The main issue in the high-profile case between Uber and Waymo, Google’s self-driving car project, is whether Uber is using Waymo’s allegedly stollen intellectual property to build its autonomous driving system. But the backstory of the engineer at the center of the case, Anthony Levandowski, is utterly convoluted—evident by yet another revelation on Wednesday: Uber discussed purchasing Levandowski’s self-driving truck start-up, Otto, just two days after he resigned from Google.
According to the Wall Street Journal, Waymo’s attorneys said at a hearing on Wednesday that Uber attorneys discussed among one another the potential for defending Levandowski in litigation on Jan 29, 2016. Levandowski abruptly departed Google on Jan. 27, and Otto was incorporated just two weeks before that. The WSJ says Uber didn’t dispute the existence of the email.
The evidence, according to the WSJ, “appears to affirm allegations by Google’s driverless-car unit, Waymo, that Uber and ... Levandowski were in contact around the time of his departure from Google—and that Uber was aware of certain risks associated with the startup, months before it bought it.”
Levandowski’s background could become a focal point in Waymo’s lawsuit against Uber. In February, Waymo accused Uber of using 14,000 self-driving car design files that were allegedly stolen by Levandowski to help build the ride-hailing giant’s autonomous car system.
The statement by Waymo’s attorneys in court affirms earlier reports that Levandowski became entwined with Uber almost immediately after resigning to launch Otto. As we reported last week, Levandowski was reportedly hired as a consultant to Uber’s self-driving car project just days after leaving Google, and Uber had a preliminary agreement worked out with Levandowski to purchase Otto in April 2016, just two months after he started Otto.
The case has also revealed that Google has a pending arbitration claim against Levandowski, who allegedly attempted to woo Google employees to a new autonomous driving venture and was invested in direct competitors, in direct contravention of his employment contract with the tech giant.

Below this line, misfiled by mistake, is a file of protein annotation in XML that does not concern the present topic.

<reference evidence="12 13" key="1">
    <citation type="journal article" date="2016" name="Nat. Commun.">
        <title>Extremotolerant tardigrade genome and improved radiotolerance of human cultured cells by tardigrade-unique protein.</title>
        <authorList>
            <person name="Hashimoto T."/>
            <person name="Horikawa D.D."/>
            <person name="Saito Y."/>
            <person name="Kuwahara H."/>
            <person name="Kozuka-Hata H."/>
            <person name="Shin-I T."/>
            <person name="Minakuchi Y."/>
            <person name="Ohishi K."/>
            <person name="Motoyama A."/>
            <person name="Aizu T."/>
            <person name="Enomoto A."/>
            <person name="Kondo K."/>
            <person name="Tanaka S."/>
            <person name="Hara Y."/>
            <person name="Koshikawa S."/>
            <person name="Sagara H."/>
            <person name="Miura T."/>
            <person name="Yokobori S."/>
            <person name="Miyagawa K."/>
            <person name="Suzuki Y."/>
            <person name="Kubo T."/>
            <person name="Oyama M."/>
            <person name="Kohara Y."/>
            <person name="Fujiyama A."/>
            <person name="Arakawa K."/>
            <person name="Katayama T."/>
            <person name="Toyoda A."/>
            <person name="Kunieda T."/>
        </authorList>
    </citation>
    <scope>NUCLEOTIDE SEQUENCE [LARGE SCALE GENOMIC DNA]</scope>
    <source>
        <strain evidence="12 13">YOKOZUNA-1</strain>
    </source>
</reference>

The arbitration claim accuses Levandowski of being invested in a company called Tyto Lidar, which was purchased by Otto shortly after he launched the autonomous truck start-up, as early as 2012. Records obtained by Jalopnik showed Levandowski was at one point the landlord for Tyto; his close friend, Ognen Stojanovski, was the manager of Tyto before it was purchased by Otto, and both were on the same team in the 2005 DARPA Grand Challenge, the well-known competition for autonomous vehicles. Google at one point considered purchasing Tyto, and even deployed Levandowski to investigate whether to purchase the company.
“On information and belief, [Levandowksi] was privy to Google’s impression of Tyto’s products and process, including Google’s confidential opinion of Tyto’s technology and the viability of Tyto’s business,” the arbitration filing says. “Throughout this process, Levandowski never disclosed a relationship with Tyto and its employees.”
Uber denied that the allegedly stolen files are being used to develop its autonomous car system. Waymo’s seeking a preliminary injunction that could hinder Uber’s ability in the race to develop a self-driving car system. A hearing is scheduled in the matter May 3.